OAKHURST — “We have a lot of people working in this area and really want to be involved in the community,” says Chriso Lee, director of operations for ArborWorks Inc., a tree care company that in just the past few years has become one of the area’s largest employers.
Every day, the company sends dozens of crews out around the county and throughout the mountain communities to trim vegetation and tree limbs and remove dead trees near PG&E power lines.
ArborWorks has been in the Oakhurst area since 2015 and became the prime utility vegetation management contractor for PG&E’s Yosemite Division in January 2019, so it’s no wonder their crews, trucks and heavy equipment have become increasingly visible around the area.
At the company’s massive staging yard in Oakhurst, next to True Value Home Center off Highway 49, there are rows and rows of grapple trucks, bucket trucks, chippers, skid steers — all specialized equipment made to chop, grind, lift or cut just about any kind of tree.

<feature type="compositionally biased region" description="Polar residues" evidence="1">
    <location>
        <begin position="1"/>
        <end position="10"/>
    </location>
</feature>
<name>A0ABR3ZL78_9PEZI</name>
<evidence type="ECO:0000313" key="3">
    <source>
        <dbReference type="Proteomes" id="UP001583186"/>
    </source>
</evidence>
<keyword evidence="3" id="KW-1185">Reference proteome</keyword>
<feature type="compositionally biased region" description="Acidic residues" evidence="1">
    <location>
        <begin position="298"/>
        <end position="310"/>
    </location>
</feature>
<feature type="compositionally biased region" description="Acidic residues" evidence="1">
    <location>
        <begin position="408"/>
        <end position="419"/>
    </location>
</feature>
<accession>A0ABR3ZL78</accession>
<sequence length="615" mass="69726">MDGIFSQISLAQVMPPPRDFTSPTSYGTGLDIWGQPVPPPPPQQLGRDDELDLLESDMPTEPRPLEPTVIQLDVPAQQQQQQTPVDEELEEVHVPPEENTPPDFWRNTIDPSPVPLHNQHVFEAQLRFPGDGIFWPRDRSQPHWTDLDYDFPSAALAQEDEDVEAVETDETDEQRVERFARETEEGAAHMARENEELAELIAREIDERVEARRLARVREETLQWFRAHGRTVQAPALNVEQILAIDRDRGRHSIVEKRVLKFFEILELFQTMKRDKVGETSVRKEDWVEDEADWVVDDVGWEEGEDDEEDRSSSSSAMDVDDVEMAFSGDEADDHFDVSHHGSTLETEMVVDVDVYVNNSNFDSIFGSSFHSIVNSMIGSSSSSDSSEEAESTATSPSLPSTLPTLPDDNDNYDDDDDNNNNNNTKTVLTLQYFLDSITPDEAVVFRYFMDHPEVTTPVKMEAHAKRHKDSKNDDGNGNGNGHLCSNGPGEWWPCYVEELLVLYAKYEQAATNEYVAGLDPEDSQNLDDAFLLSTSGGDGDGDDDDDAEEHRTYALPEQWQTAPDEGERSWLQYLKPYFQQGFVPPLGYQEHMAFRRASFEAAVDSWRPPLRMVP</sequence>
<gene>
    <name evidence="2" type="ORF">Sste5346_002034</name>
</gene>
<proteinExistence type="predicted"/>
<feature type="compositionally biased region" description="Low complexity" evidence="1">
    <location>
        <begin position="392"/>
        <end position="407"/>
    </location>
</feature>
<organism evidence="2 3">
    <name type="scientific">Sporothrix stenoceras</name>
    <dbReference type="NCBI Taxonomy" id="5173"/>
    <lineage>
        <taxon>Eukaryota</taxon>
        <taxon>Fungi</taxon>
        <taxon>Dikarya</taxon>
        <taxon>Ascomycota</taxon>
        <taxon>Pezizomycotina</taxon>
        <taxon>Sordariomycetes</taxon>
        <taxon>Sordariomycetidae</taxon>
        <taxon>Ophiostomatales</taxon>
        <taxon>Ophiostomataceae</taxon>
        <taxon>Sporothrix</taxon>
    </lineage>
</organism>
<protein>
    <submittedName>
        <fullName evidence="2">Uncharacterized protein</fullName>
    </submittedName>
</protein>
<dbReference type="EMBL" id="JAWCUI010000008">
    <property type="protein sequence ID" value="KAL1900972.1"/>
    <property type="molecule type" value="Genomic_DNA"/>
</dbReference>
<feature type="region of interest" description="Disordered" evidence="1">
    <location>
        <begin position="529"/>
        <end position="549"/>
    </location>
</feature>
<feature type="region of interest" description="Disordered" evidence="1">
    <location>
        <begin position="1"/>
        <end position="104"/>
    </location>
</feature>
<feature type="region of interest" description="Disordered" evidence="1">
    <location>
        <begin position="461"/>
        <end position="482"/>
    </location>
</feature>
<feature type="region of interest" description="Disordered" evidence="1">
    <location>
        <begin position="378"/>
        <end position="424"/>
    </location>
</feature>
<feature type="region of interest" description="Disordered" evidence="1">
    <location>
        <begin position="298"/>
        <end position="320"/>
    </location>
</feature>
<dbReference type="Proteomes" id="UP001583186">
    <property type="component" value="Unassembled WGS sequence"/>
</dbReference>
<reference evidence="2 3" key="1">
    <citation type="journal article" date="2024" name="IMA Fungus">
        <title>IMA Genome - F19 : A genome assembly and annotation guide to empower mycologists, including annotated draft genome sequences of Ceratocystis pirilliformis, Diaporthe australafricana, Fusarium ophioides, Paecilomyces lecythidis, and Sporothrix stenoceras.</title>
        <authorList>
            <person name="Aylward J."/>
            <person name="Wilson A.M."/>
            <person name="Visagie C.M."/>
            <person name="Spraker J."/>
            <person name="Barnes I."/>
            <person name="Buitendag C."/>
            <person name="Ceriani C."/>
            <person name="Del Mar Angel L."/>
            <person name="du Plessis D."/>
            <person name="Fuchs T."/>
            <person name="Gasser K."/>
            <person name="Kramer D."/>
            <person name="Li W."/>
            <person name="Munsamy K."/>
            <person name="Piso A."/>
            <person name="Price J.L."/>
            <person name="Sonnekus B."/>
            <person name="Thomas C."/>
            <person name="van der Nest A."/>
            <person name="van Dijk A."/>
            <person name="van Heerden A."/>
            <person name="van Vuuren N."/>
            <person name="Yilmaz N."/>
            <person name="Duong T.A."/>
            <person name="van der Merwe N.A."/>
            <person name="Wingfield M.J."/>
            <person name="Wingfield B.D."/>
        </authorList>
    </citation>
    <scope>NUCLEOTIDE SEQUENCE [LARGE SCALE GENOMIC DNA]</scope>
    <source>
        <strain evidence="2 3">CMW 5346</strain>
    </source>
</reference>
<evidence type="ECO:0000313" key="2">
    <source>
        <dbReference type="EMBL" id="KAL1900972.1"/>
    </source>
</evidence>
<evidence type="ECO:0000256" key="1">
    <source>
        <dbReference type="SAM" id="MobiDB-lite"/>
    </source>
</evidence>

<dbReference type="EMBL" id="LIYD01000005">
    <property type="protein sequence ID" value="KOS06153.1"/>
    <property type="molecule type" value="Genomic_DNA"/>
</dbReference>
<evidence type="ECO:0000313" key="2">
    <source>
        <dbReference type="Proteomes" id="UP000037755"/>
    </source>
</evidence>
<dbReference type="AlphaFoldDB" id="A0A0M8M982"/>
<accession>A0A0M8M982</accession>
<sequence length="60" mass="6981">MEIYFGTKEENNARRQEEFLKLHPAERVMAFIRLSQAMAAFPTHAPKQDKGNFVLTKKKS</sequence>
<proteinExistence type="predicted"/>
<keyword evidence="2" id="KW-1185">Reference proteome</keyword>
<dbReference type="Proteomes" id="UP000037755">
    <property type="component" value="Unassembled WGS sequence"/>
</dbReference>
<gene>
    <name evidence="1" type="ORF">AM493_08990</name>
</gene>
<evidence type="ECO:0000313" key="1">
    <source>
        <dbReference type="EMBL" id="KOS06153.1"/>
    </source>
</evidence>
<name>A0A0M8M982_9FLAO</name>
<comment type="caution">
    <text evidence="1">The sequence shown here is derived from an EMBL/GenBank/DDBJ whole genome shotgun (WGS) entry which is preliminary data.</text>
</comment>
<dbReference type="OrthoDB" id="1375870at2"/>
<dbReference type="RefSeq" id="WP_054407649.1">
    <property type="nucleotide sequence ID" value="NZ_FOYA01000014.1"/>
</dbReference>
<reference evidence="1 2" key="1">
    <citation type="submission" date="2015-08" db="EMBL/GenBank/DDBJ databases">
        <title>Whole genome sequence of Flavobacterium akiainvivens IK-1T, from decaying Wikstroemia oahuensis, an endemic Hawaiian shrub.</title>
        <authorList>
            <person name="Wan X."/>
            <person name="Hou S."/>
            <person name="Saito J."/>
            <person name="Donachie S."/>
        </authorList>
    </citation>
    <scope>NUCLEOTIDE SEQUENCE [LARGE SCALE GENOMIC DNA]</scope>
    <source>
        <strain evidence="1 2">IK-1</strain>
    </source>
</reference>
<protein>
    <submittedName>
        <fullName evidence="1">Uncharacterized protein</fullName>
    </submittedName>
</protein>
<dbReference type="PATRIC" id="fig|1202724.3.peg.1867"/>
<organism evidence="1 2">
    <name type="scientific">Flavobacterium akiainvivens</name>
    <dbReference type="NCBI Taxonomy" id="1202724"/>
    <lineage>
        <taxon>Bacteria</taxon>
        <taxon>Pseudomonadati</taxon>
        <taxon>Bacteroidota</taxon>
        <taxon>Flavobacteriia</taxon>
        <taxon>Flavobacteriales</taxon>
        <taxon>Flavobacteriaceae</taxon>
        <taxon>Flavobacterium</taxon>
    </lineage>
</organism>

One example is called the company’s telescoping grapple saw or TGS truck, which allows a single ground operator to cut tree tops more than 100 feet off the ground, safely performing some of the most dangerous jobs utilizing remote control. The TGS trucks are an example of what Lee refers to as “NLP” or “non life-powered” technology.
“We’ll be seeing more and more of this as we look for ways to reduce and eliminate human exposure to the many life-threatening hazards in our industry,” Lee says. “If we can do the work without endangering human life, that’s our aim.”
ArborWorks has been performing tree care for over 20 years in California, Arizona, Texas, Florida and other states. Previously headquartered in the Bay Area, the company made the decision to move their primary headquarters to Oakhurst in 2017 to more fully support vegetation management in the Yosemite Division.
The company operates out of several, low-profile business offices around town and currently has about 400 employees — “most local to the greater Yosemite area,” Lee says.
The company could be expanding soon.
“Our workforce tends to ebb and flow with the seasons and our scope of work. In the coming months, we could be looking to fill as many as 300 to 400 new jobs.”
ArborWorks pays between $15 to $35 per hour based on experience and classification. The company also has salaried positions available for management and special project personnel in the range of $60,000 to $120,000 per year.